Between these 4 (including those from last week) methods it's hard to go wrong. Each method can support a well crafted story. Some will require more work than others to construct, especially the Classical methods. Often those are the best anyways. Then again, I have a bias towards them. Next week I'm planning a new series to work off of. Not sure what to do yet. I'm certain it'll be good though.

Until then...

Tuesday, November 27, 2012

Theory Meets Narrative: Classical vs Modern Writing Styles (part one)

When I write in general can choose one of two options when working with stylistic approaches to fiction. One is a Classical writing style and, the other, Modern. These categories should be taken not too seriously as they can be blended with certain emphasis on either one side or the other. If you've ever read the Sandman by Neil Gaiman, he does an excellent job combining a Classical Dante Alighieri Christian Mythology with other supernatural cosmologies, ranging from Nordic Mythology to African Oral Tradition,s and then combining it all into a modern day setting. It's brilliant work, but an example of fusing both styles into one. I guess you could say that I am a little more "old school," as the cliche goes. I like leaving the two apart, because on their own I think a greater statement can be made. Just my opinion. Take it or leave it. 

Classical Styles

Due to the multifaceted nature of the Classical style I think it best to focus on two aspects of this category: "Period" setting prose and "Early Modern" setting prose. The best way to conceive the difference between these two styles is that one follows a formula rooted in the classical traditions (think Dante's inferno, Utopia, Jane Eyre, Silas Marner, The Rise of Silas Lapham, etc), and seeks to emulate characters bound by the hand of Fate or some guiding force of justice that will bring to rights the primary conflict of the book. "Period" setting prose serves to espouse a culture or isolated  world that is lost to history, and can be found in such works as Beowulf and the Lais of Marie de France. Arthurian myth would also fit for this as well, along with the Prose Edda, the Gesta Danorum, and other medieval histories. I particularly enjoy the Early Modern setting prose because of it's ideals rooted in the enlightenment, but also because the characters posses strong understandings of the ramifications of their actions. This gives you a lot of power in the writing process. Like many things where the approach is formulaic, like classical music, potential writers often feel restricted by the rules one has to follow when writing in the Early Modern style, but I think the end product is very dense and very involved, like Beethoven or Bach.  Period setting is tougher because it requires extensive research, something I already alluded to a few weeks ago. Though if you have ever read the Legend of Sigurd and Gudrún and The Lord of the Rings trilogy, the fruits of your labors will be worth your while.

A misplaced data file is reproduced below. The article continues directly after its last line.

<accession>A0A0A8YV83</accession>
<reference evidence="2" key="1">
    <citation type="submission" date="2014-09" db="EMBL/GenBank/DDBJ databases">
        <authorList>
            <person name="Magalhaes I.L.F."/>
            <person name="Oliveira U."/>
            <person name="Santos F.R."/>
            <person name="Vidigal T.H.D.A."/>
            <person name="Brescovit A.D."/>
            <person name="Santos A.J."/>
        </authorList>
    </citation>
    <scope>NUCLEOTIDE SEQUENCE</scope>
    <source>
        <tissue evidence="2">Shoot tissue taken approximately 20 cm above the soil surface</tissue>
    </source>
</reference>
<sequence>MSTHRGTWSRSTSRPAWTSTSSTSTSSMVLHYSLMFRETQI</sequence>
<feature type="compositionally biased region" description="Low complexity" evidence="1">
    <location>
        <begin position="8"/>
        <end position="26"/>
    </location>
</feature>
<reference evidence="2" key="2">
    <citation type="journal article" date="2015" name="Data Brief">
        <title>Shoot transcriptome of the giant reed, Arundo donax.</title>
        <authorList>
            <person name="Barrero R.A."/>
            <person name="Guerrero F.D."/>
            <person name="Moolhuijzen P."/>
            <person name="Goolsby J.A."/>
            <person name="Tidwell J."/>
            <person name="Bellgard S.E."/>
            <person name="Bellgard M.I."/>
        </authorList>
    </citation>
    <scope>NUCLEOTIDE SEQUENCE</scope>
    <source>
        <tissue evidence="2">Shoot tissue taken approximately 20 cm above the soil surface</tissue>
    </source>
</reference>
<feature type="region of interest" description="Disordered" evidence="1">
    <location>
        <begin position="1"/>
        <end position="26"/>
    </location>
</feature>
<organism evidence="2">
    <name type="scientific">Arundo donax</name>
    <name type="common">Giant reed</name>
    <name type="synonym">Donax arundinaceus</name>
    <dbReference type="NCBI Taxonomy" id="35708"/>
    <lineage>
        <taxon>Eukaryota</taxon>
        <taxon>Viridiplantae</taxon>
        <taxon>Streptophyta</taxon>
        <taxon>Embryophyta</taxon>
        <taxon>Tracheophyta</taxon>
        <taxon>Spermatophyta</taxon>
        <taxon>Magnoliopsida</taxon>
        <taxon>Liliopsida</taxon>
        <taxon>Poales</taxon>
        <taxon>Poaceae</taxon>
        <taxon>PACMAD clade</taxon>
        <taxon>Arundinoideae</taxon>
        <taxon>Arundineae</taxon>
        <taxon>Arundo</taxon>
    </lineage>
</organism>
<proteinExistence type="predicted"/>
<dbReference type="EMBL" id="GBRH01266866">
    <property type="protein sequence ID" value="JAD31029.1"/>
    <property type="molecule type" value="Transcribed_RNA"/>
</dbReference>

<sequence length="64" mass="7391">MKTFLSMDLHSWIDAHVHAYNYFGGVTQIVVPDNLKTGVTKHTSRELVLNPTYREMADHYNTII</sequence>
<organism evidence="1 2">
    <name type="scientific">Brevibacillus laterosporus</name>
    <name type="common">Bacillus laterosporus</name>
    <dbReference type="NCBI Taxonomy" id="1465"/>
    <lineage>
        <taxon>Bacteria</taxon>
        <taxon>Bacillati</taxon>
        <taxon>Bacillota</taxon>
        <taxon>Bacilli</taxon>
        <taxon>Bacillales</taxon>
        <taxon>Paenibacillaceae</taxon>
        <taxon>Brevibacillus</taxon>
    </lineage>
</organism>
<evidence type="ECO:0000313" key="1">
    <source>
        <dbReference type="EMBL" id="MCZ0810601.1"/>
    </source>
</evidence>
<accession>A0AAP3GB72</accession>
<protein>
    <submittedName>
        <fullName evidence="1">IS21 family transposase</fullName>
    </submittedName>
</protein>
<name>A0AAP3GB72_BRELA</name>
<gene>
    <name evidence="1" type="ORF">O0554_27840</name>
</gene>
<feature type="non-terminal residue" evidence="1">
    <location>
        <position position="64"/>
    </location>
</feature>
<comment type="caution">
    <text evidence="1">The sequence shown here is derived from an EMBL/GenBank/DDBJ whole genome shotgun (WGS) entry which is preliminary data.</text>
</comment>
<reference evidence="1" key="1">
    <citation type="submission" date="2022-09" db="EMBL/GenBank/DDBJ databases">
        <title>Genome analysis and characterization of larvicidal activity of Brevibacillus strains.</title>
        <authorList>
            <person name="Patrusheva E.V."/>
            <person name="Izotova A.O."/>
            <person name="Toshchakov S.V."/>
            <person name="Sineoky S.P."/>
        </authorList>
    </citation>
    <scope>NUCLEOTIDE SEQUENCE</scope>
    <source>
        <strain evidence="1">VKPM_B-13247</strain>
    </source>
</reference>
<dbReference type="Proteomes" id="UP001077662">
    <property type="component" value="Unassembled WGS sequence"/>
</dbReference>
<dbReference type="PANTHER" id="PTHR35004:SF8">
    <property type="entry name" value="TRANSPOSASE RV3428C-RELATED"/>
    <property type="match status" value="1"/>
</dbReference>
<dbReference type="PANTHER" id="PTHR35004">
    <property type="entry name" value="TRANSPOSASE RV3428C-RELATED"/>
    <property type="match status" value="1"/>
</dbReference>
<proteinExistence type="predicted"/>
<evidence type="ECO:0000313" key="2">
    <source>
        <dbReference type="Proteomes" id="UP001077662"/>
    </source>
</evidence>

This week I've split up the lessons into two groups. Today we shall focus solely on the Classical narrative example. Thursday I will discuss the Modern style.


There is a road that runs south, south east across a brook in Pathhead, East Ayrshire, in the highlands of Scotland that I find dear to my heart, Brother Barnabas. For on that sturdy Scottish road lives Mary Brockwell, my companion and betrothed to be. Upon first meeting her, my heart lifted, beating fiercely in my breast, a woman of no earthy compare. She was my darling to be, and I could not be more delighted over the fruits of my father's intervention into my affairs, that I so desperately at the time detested. His shrewd dealings had, to that point, left a taste in my mouth most unbearable. But Oh, how wrong was I, when I first met Mary Brockwell. 
The Lord was kind to me that day, when mass adjourned and I was finally free of that solitary prison that solemnly interred my passions. The parson was dreadful, not without honor to speak each passage of scripture with dire verbosity, alerting his fellow kin to our foul natures. He was a brother visiting from Glasgow, and a peddler of pamphlets. I had no love for him, or his trade, for he was a silver tongued devil, leading me astray from my love of Hume and A. Smith. I pray with all my heart that you would draw near to me that we may walk among the abbey gardens in Monmouthshire once more before my stay as a Bachelor completes itself. My sincere hope is that you find this letter, that I have penned with extra care, for I know your vision has fallen to shambles since our last visit together. Give my love to your Francesca, inform her of my dealings how you see fit. I pray that you only spare her our devilish cavortings in London. Heaven forbid it! 
With love,
Geroge Bailey.


This is what I would consider an Early Modern styled prose. It's a sprawling pastoral letter of masculine affection that could date as early as the mid 18th century, perhaps even spanning to the mid 19th century. What helps to bring out this style is to mimic the verbose nature of the English writers of this period.
She was my darling to be, and I could not be more delighted over the fruits of my father's intervention into my affairs, that I so desperately at the time detested.